You Asked for It: Turning the Other Cheek
July 27, 2018
By Rev. Glenn Ray, Pastor of Care Ministry
“Self-defense vs. turning the other cheek?”
The Scripture that brings to mind this question is located in Matthew 5:39, when Jesus says, “I tell you not to resist an evil person. But whoever slaps you on your right cheek, turn the other to him also.” In explaining what is meant by this passage, one would need to look at the entire section of Jesus’ Sermon on the Mount where this verse is found. I believe that Jesus’ teaching in this passage has a very narrow application. It seems to be concerned with the issue of personal revenge or retaliation, not self-defense. I believe that Jesus was telling his followers that there was no need for them to get back at someone who has wronged them. To come to this conclusion, we need to look at the whole section where Jesus is talking about the importance of following Israel’s moral law beyond the letter of the law to the spirit of the law.
Love was to be the motivating factor of our actions and deeds. Turning the other cheek was never meant to be an excuse for pacifism or to place ourselves or others in mortal danger. It refers to personal retaliation, not criminal offenses or acts of military aggression. He was, however, speaking about the principle of non-retaliation to offenses to our dignity, as well as lawsuits to gain one’s personal assets, infringements on one’s liberty, and violations of property rights. I believe He was calling for a full surrender of all personal rights of the individual Christian.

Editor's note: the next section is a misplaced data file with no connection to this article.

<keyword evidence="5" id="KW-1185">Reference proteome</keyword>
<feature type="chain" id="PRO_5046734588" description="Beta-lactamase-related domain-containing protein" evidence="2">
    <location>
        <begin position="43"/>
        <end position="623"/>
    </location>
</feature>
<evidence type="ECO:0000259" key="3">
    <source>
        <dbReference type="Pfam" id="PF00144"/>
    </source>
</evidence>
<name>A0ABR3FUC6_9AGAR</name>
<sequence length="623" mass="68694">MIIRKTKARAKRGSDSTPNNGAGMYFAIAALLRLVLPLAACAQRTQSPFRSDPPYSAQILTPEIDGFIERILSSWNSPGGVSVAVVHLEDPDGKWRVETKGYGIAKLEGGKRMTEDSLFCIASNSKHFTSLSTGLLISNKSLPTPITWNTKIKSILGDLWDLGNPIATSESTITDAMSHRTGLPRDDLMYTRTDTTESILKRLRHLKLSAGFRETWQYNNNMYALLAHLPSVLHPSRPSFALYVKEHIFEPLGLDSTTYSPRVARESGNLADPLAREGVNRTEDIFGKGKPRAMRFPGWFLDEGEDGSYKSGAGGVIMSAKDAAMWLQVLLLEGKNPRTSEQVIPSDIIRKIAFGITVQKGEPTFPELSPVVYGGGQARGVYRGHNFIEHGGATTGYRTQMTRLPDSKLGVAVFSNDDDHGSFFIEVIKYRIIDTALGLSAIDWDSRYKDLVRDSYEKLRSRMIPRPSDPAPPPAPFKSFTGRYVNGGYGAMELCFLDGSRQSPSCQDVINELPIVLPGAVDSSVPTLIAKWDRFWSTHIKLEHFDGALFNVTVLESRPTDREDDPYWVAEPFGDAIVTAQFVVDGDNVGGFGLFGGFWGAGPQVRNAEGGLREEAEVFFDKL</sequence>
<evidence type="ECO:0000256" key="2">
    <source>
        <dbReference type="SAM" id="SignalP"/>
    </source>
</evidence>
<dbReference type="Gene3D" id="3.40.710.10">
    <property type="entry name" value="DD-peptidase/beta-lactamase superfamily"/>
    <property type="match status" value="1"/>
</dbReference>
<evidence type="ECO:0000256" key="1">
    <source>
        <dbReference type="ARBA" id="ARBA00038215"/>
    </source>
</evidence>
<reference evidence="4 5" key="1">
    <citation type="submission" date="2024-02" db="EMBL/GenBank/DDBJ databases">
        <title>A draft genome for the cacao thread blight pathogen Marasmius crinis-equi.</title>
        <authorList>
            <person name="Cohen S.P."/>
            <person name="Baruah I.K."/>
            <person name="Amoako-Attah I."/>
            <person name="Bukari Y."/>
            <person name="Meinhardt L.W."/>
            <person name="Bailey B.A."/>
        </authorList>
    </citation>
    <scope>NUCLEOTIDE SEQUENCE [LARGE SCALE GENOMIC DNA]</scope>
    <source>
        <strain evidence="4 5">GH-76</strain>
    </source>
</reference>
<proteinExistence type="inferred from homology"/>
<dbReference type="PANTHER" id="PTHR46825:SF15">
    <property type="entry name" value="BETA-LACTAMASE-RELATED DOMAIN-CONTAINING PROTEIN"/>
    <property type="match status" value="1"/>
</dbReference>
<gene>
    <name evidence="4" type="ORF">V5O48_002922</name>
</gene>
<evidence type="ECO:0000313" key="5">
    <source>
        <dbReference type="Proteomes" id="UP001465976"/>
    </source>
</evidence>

Many theologians, including Augustine and Luther, explain it this way: As disciples of Jesus, we should be willing to suffer personal injustices, but loving your neighbor sometimes implies a willingness to use force. With this in mind, we should always be prepared to defend others who are being abused and mistreated in some ways. Non-resistance is not a complete standard for a Christian’s life and actions.
Turning the other cheek means not to return insult for insult. Most people expect retaliation because this is how the world reacts. Think of the witness if a Christian responds counter to the world. Think about the effect of responding to hate with love or mercy instead of cruelty. Jesus, for example, was silent before his accusers and did not bring down the wrath of God upon any of them. He had the power; but in a sense, he turned the other cheek.